Thinking small can make a big difference with stormwater runoff
2/20/2015 | Real Estate Blog
The Delaware Riverkeeper and Friends to Preserve Radnor co-hosted a meeting recently that featured a hydrologist from a private environmental consulting firm. The two organizations are committed to protecting the river and maintaining thriving communities in the watershed..
The meeting was about stormwater runoff. As we discussed in our last two posts, runoff is the primary target in the fight to clean up the Chesapeake Bay. The bay has suffered algae blooms that have closed areas to fishing and swimming. An overabundance of nutrients in stormwater runoff from residential and commercial developments, farms and just about everything else renders the bay incapable of supporting marine life — yes, that means fewer crab cakes, and no one wants that.
These community activists are fighting to keep our river and Delaware Bay from the same problems. The message from the hydrologist was that it is time to rethink the way we — Radnor, Philadelphia, and every other city or township along the river — deal with runoff.
In the past, we put our efforts into managing runoff at the “source” — at the farms treated with fertilizers, at the streets treated with various chemicals — and into moving the runoff away, as quickly as possible, from the environmentally sensitive areas.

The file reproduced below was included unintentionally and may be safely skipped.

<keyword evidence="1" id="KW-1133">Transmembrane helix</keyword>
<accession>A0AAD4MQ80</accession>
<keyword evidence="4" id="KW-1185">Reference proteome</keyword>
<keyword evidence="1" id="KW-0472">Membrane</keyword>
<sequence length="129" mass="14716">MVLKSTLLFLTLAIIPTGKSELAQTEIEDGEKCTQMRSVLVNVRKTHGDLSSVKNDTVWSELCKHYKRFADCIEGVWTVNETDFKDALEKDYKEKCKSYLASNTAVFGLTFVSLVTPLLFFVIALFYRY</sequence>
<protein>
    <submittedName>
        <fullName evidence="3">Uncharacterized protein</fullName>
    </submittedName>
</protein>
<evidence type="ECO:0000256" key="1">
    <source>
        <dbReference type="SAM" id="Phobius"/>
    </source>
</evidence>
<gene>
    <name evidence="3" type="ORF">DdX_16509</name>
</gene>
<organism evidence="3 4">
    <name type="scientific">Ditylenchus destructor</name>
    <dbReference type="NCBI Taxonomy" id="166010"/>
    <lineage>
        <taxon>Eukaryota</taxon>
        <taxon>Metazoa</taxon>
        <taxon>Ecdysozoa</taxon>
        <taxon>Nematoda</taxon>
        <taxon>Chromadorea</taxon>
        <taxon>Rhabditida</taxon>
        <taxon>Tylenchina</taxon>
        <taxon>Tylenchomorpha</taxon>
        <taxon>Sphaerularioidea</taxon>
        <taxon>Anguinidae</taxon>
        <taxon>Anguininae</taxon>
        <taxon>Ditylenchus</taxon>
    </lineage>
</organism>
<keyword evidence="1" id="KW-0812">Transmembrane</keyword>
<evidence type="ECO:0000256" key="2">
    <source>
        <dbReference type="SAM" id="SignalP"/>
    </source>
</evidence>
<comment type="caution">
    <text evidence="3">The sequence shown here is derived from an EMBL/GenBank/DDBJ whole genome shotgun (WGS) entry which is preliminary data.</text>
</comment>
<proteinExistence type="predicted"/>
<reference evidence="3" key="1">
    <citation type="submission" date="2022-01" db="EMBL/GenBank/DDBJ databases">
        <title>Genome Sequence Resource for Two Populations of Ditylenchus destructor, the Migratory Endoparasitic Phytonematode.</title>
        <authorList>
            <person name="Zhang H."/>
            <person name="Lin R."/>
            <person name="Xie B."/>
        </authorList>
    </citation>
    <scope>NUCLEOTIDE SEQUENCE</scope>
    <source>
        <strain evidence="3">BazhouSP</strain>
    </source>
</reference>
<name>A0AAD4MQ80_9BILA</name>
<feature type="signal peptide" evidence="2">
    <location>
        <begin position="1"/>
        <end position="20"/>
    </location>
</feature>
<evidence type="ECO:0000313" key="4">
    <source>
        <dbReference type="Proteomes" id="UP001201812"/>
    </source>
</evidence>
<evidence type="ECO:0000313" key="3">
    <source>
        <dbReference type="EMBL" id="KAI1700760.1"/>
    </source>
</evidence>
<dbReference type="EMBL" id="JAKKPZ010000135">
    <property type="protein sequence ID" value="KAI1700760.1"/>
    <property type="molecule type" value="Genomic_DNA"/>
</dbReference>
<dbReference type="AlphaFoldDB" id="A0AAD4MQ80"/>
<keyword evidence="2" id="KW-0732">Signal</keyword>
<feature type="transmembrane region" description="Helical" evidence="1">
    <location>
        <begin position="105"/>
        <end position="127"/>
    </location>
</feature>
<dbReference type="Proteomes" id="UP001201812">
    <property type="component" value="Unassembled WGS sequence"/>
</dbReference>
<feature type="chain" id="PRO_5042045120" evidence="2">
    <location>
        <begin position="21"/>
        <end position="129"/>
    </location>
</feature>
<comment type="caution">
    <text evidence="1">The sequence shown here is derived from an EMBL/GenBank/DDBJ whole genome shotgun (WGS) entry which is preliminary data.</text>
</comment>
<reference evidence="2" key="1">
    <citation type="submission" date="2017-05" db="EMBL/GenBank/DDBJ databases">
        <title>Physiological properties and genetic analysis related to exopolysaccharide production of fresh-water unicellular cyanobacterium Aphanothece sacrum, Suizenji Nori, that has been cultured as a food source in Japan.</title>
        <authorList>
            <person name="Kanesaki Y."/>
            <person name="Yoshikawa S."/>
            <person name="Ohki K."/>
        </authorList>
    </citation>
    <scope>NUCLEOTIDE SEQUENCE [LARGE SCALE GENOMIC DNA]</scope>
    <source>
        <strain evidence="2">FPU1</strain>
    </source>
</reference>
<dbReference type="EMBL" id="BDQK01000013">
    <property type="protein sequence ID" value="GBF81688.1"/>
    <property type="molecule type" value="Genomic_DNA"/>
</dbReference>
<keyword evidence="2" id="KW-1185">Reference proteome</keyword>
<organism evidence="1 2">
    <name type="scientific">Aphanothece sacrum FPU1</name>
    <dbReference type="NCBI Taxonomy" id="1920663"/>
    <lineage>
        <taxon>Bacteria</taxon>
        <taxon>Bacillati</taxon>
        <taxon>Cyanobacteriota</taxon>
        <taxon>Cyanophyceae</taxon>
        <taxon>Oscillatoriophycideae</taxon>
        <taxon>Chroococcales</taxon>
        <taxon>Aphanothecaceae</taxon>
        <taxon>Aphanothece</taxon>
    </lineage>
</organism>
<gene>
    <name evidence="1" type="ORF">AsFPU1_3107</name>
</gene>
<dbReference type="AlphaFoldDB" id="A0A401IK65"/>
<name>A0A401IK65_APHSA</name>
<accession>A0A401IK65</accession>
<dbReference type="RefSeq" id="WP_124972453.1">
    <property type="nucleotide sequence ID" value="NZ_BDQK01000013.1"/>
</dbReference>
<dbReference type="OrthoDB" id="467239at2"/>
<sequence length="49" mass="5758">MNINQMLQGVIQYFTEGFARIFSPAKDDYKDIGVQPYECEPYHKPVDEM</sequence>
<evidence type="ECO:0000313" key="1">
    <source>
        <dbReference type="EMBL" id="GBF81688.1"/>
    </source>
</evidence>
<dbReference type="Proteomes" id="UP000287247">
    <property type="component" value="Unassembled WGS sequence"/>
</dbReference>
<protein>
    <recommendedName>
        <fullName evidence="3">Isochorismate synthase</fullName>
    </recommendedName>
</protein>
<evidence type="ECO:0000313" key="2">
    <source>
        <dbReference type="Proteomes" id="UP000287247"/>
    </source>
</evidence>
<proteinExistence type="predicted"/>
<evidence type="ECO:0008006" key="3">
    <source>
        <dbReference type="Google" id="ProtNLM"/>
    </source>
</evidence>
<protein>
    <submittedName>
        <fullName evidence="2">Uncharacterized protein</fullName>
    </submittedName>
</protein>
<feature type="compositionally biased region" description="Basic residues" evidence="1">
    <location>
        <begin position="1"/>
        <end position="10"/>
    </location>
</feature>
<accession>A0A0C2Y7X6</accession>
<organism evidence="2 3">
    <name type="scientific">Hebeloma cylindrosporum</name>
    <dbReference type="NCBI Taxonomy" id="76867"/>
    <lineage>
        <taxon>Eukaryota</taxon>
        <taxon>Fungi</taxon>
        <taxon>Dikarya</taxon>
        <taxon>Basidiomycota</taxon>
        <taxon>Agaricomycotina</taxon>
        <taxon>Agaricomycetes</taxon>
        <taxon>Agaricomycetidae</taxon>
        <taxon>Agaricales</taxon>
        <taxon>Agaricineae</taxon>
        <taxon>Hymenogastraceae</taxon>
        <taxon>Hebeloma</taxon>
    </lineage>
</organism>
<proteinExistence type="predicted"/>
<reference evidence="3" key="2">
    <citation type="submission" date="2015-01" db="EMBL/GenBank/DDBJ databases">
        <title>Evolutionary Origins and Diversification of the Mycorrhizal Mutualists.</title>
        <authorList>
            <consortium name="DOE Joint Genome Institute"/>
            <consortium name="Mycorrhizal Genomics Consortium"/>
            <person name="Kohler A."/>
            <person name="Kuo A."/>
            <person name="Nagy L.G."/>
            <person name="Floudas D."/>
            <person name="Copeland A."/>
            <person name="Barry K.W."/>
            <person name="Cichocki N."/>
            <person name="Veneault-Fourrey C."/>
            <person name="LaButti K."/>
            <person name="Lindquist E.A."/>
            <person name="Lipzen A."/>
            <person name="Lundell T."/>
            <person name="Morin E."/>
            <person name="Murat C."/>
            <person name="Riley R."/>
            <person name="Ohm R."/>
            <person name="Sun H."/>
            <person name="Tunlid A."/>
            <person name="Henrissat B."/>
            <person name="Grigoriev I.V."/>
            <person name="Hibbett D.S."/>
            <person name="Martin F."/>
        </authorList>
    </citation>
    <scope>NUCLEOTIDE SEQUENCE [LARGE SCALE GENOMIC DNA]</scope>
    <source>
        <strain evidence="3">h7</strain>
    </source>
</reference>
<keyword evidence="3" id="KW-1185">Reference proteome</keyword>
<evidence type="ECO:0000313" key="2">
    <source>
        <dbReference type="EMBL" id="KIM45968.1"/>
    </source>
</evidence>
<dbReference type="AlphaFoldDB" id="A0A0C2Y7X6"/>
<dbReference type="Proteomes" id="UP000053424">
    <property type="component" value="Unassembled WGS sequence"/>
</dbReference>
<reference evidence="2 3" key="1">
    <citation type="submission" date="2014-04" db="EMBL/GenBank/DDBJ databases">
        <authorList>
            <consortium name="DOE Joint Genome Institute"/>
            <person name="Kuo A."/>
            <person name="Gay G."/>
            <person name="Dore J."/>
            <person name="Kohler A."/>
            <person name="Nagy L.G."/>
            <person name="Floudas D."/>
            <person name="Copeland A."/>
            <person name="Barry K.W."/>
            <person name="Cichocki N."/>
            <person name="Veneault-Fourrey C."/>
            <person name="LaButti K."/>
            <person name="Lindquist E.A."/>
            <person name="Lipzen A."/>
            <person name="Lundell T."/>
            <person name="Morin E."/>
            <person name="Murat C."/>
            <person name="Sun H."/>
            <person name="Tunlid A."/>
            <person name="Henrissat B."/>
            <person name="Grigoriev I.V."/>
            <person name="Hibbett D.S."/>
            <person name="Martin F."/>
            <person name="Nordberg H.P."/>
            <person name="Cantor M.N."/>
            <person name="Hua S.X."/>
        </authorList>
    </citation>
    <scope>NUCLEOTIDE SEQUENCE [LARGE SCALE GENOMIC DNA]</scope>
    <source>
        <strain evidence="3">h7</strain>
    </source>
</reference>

It appears we are losing that battle. Even a small paved area that prevents rainwater from soaking into the ground can trigger changes in the quality of the river’s and the bay’s water. So, he said, it’s time to find ways to put runoff to better use.
His idea is to create small “catchment” areas that will create what he calls a “treatment train” for stormwater. We may have seen them in action, in fact, without realizing what we were looking at.
The catchment area could be a shallow pond that would collect the rain water. The pond would be surrounded by a marshy area that, in turn, would be surrounded by a drier area. Each zone would feature native plants that, instead of allowing the runoff to enter the watershed, would absorb the water. Put a fountain in it, and you have a water feature.
For developers, he said, the goal is to include runoff management from step one. Dot the landscape with rain gardens. Provide rain barrels to residents in housing projects. Encourage small, localized steps.
We promised to talk about Philly’s rules regarding runoff, and we will. In another post.
Source: Mainline Media News, “Hydrologist offers modern tips on taming stormwater runoff in Radnor – Main Line Suburban Life,” Linda Steinlstein, Feb. 8, 2015